The much-heralded pension freedoms announced by the now removed coalition government are rapidly becoming an embarrassment.
Rather than focus on an industry that has managed, in the most part, to totally rewrite its product offerings and systems, allowing thousands of people to exercise their newly given rights, several of the national publications in particular have chosen to lead on the minority where known issues have prevented access.
These barriers include some providers not offering the new freedoms, others seeking to impose contractually written early surrender penalties, and others delaying access simply through weight of demand, swamping resources. George Osborne even stated in the House of Commons that “there are clearly some concerns that some companies are not doing their part to make those freedoms available”.
Other political commentators have suggested that customers are now being “ripped off” by the pension companies, who hold their own profits above the interests of their clients.
That such ill researched and misunderstood comments can be made by the policymakers, and are reported at this level, is worrying – particularly as those same publications refuse to offer a counter opinion so that a balanced view can be expressed and understood.
The latest announcement that there will be an investigation of barriers and consideration given to capping charges is a case in point. Clearly the kudos of introducing the new freedoms has been sullied by recent press comment and this latest announcement is a face-saving exercise by the policymakers.
If you examine the facts, the situation is as follows:
- New legislation was rushed through to be brought into effect before the general election. The statement that a longer run-in period was not feasible because of the worry of pent-up demand does not wash. The pension simplification rules were announced in 2002, originally to come into effect by 2004, but were delayed until 2006 with the intention of getting things correct. In that instance, consultation with industry experts would have been a factor in the delay while legislation was prepared to enact the changes. We have not seen similar measures with the pension freedoms.
- The “penalties” to exit are incorrectly termed. They are not penalties at all. They are simply the recouping of expenses incurred on the policy at outset, which are taken evenly across the term of the contract. Thus the ‘penalty’, or cost – to use its correct label – was incurred on day one of the policy, not at the point of exit. It’s just that if the plan is terminated before the expected term, the remaining costs to be recouped are crystallised.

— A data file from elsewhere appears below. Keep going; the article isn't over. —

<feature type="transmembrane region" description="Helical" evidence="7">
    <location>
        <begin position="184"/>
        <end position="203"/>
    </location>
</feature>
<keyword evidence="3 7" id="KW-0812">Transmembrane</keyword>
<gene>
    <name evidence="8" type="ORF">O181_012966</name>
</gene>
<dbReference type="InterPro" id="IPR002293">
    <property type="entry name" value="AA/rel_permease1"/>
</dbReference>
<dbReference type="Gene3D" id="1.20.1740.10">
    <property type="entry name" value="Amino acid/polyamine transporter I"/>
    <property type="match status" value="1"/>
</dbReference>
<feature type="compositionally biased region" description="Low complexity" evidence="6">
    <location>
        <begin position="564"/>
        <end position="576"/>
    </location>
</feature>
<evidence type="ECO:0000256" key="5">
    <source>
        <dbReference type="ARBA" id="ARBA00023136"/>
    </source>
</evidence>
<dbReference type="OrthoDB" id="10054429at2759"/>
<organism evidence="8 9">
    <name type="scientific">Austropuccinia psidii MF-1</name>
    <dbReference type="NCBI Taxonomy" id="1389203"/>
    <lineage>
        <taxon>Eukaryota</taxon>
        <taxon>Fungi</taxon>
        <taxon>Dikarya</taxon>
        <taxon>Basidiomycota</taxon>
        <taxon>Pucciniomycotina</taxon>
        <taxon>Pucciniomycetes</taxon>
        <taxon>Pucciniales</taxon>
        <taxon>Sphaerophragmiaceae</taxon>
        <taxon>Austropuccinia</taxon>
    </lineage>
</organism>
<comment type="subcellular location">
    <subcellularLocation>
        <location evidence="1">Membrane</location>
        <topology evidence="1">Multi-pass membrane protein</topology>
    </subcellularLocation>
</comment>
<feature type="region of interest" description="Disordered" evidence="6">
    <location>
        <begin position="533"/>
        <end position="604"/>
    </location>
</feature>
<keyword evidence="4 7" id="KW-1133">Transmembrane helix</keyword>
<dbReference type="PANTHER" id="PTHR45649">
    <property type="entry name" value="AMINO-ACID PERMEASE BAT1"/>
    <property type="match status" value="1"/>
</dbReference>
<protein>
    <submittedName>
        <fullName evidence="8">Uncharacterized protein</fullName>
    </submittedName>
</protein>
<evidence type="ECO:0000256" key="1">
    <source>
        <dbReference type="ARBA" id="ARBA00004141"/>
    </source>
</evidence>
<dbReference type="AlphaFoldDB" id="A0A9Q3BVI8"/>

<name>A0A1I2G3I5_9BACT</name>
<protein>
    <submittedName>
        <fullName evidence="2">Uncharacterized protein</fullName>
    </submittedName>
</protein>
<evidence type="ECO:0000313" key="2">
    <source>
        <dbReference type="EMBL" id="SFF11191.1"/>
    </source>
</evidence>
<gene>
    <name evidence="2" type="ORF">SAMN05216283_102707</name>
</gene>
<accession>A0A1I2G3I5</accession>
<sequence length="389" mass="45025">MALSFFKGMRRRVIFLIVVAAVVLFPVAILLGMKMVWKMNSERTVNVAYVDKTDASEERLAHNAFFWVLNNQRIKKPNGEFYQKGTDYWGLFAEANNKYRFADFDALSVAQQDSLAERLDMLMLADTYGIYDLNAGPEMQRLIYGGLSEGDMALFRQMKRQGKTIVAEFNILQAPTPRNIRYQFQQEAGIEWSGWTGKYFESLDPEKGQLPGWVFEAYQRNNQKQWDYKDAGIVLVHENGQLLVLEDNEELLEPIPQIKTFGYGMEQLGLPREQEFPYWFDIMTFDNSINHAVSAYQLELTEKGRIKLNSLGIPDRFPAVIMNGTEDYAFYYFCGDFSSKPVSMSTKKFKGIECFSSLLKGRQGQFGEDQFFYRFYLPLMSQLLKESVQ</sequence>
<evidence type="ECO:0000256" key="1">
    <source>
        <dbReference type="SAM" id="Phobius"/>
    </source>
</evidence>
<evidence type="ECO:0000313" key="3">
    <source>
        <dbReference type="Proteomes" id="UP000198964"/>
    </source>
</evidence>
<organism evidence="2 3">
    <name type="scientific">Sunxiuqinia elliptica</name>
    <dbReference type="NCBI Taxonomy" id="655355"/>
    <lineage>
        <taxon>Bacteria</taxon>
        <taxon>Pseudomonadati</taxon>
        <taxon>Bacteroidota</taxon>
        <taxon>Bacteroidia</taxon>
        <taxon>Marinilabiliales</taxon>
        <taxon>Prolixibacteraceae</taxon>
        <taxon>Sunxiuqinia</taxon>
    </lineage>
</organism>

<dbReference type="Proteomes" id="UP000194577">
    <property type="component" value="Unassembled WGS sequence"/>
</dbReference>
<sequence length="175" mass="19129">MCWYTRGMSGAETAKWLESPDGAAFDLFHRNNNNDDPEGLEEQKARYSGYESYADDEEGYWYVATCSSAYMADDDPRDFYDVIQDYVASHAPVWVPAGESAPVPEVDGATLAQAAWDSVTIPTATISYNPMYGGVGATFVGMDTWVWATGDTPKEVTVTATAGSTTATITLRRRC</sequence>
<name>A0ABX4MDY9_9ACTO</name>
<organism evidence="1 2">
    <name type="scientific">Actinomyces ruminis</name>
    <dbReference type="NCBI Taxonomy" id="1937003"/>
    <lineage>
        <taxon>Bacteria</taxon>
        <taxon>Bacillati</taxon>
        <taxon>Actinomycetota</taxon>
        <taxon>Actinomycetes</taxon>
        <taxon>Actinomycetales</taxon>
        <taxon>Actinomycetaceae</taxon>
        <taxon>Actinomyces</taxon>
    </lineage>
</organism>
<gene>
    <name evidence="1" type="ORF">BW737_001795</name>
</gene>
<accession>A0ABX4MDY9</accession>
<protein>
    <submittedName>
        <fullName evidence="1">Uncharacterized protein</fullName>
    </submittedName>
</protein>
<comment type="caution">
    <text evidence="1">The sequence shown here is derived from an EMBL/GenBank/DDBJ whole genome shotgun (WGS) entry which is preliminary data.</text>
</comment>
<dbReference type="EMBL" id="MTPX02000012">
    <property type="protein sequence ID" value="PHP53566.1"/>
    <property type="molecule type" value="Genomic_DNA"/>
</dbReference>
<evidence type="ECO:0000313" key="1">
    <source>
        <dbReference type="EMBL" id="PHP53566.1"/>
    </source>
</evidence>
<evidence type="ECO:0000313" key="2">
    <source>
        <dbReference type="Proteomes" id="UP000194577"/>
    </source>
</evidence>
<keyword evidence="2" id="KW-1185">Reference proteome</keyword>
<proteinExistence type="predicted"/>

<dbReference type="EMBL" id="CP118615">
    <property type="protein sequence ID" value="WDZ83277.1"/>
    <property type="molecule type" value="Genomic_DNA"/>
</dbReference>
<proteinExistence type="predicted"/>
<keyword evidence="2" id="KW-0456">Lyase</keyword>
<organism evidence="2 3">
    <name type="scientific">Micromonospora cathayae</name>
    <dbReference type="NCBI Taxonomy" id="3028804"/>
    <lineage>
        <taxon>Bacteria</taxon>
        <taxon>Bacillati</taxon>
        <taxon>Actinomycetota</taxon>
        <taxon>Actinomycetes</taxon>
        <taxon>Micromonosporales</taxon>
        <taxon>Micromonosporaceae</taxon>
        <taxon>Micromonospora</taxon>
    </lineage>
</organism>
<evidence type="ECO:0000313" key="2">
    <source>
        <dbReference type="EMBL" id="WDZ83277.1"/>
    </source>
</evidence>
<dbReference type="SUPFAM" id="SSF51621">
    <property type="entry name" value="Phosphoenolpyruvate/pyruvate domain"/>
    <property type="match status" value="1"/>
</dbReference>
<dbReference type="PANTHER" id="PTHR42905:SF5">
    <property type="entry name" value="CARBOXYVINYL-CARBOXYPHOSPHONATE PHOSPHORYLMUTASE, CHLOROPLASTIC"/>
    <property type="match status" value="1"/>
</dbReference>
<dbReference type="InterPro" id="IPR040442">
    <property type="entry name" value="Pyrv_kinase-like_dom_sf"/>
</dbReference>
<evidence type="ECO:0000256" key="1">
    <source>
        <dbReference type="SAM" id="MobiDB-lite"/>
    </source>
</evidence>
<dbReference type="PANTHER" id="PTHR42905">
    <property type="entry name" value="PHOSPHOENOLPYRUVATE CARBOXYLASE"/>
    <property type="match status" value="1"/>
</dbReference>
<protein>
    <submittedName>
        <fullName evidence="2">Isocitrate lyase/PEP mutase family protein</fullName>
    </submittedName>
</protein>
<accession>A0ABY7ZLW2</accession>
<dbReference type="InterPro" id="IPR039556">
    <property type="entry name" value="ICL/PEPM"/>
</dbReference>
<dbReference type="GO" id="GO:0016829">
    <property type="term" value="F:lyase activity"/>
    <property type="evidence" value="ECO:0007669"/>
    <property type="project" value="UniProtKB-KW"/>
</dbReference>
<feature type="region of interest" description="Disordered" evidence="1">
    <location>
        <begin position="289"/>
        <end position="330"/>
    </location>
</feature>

- This is not a pension provider rip-off. This is a feature of the contract written perhaps 20 or 30 years ago. If a government tried to impose a ban on these charges, it would be removing the firm’s ability to recover cost it has already incurred. It is a retrospective tax because it would permit the release of the money from the firm without the cost deduction penalising the provider firm and permit the individual to draw on the money now – which, of course, provides tax to the Treasury.
Most firms have few of these contracts in existence. Hence it is a minority of individuals in this position. However, some firms, such as those that buy up the old books of business from now-closed insurers, rely on the current contract terms and would have bid on acquiring them accordingly. They are not even the firms that incurred the set-up costs initially.
However, they assumed them when they took on the book of business and if they are not permitted to recoup these costs, they could have a serious hole in their business models which could affect their viability.
These businesses often run on tight margins and rely on volume. It is precisely these firms that cannot afford to upgrade their old policies to accommodate the new freedoms. They were not designed to do so. They were designed to reach term and buy an annuity, either in-house or with an open market option. That’s it, end of contract.
These exit costs are not new. They would also have been mentioned in the consultation response, as would the fact that some providers would not be able to provide the new flexibilities. The policymakers should have been aware that there would have been barriers to some trying to access the new freedoms, yet they still went ahead with “freedoms for all”, and now, when people are faced with these known issues, they are attempting to deflect the problem onto the industry.
What I hope the review will outline is that there is no action to be taken. Those affected are bound by the contracts written in accordance with the legislation and regulation of the then government, the regulator of the time and by firms simply trying to conduct business in that environment. Government and those affected should understand this.
While I do not condone or defend the terms of some of these plans, the principle remains. Trying to alter the situation now would set a very dangerous precedent.
Martin Tilley is director of technical services at Dentons Pensions Management